Proximity technology alone won’t transform retail—it must be used to address customer need in the digital age.
Proximity technology is a class of emerging technologies (which includes iBeacon, NFC, RFID and a host of others) that enable marketers to pinpoint the location of a customer at a particular point in time. Although proximity technology holds vast potential for marketers, it raises some legitimate concerns as well. Probably the most famous (or infamous) example of the dark side of proximity marketing was in the movie “Minority Report,” which depicted a world where people are under constant surveillance, allowing governments and businesses to track people continuously via retina scanners. In this futuristic landscape, digital billboards identify customers as they pass by and speak to them with highly personalized marketing messages: “Hello Mr. Yakimoto, welcome back to the Gap. How did those tank tops work out for you?”
Fortunately for us, ubiquitous, government-controlled retina scanners don’t exist in the real world. But, an even more powerful and pervasive tracking device does — the smartphone. When paired with proximity technology, the smartphone provides all the computational horsepower necessary to create sci-fi-inspired personalized marketing experiences, experiences that truly add value for the customer rather than creating a dystopian landscape. So if that’s the case, why hasn’t proximity technology transformed retail?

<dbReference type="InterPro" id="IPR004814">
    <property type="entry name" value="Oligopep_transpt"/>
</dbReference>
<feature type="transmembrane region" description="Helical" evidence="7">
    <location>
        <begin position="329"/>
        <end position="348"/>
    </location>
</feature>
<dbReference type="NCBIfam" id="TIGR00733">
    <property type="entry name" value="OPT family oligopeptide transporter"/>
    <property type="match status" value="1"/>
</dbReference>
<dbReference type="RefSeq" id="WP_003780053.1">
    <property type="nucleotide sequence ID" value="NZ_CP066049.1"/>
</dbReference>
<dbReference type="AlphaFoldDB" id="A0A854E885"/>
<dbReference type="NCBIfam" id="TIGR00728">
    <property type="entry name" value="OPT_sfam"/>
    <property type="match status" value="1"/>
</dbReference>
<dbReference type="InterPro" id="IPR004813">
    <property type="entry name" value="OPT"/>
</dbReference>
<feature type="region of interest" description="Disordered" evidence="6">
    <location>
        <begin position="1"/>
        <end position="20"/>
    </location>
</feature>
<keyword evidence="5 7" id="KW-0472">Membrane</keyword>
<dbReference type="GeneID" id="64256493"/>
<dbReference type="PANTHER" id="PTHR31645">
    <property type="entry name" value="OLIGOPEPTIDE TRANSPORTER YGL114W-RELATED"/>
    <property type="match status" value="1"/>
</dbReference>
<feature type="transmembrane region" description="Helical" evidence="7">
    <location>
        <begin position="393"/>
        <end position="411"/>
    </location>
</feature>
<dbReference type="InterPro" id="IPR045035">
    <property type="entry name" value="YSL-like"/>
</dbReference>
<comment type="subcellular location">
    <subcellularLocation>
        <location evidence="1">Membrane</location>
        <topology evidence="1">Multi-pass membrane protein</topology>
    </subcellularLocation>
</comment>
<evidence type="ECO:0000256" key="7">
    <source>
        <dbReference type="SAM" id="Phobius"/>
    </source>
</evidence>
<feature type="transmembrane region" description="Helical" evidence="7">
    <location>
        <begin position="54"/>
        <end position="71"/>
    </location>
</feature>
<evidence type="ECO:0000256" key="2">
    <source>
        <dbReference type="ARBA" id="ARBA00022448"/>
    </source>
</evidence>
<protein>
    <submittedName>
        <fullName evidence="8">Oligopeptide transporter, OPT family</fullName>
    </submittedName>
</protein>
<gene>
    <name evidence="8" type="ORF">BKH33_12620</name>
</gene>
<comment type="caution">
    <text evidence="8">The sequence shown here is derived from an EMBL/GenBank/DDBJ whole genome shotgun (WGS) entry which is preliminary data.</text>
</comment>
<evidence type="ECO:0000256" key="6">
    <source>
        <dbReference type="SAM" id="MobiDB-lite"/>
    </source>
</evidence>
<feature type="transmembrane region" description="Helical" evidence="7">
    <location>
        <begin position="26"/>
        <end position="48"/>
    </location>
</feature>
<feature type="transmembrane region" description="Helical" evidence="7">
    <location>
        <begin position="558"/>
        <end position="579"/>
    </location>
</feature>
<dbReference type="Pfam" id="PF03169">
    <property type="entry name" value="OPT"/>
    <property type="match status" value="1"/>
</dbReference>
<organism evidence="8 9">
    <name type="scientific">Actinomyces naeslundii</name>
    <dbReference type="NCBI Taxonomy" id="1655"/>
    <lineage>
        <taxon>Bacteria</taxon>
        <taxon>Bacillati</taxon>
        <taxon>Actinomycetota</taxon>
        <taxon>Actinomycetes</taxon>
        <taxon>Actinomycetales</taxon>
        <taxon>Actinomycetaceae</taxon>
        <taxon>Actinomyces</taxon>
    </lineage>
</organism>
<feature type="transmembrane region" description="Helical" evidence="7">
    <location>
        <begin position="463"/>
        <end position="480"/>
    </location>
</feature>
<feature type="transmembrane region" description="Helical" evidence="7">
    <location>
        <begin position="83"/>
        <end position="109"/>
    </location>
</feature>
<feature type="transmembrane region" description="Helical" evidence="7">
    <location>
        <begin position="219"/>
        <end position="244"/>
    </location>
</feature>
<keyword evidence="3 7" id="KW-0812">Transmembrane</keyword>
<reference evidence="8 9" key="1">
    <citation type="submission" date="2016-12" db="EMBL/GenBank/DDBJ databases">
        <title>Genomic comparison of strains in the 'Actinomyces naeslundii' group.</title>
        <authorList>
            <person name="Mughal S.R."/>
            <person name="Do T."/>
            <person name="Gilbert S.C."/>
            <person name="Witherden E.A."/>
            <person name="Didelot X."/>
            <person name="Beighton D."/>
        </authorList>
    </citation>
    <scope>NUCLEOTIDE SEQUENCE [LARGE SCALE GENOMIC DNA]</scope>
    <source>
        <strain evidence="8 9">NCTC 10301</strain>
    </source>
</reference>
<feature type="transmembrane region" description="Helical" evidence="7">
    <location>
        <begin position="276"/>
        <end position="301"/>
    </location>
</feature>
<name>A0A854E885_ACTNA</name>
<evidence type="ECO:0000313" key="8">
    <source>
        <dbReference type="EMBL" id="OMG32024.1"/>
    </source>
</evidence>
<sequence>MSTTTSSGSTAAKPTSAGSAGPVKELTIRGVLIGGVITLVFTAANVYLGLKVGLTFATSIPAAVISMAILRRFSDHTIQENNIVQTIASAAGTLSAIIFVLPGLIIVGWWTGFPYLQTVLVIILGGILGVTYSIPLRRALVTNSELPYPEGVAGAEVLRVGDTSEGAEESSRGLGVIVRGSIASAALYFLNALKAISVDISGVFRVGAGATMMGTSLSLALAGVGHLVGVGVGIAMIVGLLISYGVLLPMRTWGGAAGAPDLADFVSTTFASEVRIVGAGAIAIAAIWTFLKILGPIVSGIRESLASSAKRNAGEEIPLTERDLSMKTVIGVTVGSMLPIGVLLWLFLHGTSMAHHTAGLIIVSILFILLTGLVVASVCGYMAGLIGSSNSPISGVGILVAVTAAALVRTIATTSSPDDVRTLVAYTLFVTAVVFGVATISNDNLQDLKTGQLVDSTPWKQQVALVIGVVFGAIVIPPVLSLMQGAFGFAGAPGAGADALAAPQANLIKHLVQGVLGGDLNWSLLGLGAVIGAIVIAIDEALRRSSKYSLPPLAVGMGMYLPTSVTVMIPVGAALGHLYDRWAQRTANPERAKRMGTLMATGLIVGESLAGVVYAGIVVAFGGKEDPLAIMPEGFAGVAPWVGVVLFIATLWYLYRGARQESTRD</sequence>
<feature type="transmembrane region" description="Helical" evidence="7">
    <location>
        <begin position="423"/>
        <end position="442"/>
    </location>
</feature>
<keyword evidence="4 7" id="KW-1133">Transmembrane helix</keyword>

Indeed, proximity technology is at a critical inflection point. Right now retailers are dipping their toes in the water. Most are focused on experimentation, and retailers are still learning the benefits and limitations of the technology. This tentative approach, though, hasn’t created the disruption retailers have been hoping for — a transformation that will lure online shoppers back to the store. Installing iBeacons in a few stores won’t by itself change macro consumer trends. Nonetheless, the question is still hanging out there: Will proximity technology truly enhance retail ROI? Or is it another technology fad that will fail to live up to its promise?
It is too early to tell for sure, but the evidence still strongly suggests that creating a personalized, in-store, digital experience will benefit retail significantly. According to a PricewaterhouseCoopers study, the majority of shoppers in every tracked category, ranging from toys and electronics to clothing, conduct research online before making a retail purchase. What if retail locations could give customers the same level of personalization they receive online?